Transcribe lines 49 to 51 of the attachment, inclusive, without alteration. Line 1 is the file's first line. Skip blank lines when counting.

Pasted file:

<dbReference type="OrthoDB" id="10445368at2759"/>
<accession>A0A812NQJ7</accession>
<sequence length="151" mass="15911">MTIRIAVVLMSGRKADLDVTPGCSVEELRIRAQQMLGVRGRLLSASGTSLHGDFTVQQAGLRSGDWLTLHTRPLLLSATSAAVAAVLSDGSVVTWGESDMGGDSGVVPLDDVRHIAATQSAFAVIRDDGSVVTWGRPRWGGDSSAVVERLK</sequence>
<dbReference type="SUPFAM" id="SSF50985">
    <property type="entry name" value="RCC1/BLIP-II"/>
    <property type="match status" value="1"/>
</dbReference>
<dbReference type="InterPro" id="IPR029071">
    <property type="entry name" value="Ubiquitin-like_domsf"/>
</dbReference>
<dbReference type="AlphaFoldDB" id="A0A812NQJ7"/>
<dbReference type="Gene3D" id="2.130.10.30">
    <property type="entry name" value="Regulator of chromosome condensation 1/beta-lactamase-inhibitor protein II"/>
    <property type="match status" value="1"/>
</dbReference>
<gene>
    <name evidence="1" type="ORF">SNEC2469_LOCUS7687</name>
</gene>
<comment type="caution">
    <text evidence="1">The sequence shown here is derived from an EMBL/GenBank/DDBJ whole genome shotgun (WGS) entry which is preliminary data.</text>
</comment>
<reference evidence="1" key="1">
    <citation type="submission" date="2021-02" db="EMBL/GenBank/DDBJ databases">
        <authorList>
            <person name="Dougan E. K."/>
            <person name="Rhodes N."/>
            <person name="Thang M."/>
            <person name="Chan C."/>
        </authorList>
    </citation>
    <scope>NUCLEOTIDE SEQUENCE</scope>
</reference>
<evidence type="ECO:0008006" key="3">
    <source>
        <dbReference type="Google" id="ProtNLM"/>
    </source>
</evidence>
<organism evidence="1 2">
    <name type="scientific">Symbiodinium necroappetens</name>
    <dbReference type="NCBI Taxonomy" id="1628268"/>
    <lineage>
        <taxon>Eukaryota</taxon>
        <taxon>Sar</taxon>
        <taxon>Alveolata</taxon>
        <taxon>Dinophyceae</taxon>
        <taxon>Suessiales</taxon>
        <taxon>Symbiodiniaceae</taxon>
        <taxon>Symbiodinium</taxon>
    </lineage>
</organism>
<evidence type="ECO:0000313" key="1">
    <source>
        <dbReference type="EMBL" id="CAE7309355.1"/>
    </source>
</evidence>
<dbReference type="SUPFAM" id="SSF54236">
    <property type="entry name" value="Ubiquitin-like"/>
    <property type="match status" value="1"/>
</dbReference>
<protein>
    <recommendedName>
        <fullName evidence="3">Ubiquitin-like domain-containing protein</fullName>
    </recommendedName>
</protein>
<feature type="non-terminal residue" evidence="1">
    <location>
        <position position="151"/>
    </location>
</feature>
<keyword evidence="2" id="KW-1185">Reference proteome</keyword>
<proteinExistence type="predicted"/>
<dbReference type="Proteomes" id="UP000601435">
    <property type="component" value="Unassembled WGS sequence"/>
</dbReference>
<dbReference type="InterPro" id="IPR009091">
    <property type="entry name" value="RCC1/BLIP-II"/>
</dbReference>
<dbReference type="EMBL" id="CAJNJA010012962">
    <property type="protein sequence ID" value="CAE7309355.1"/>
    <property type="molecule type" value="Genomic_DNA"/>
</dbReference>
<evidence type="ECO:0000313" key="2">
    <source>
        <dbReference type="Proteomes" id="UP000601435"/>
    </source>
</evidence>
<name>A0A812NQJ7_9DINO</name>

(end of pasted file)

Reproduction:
    </lineage>
</organism>
<evidence type="ECO:0000313" key="1">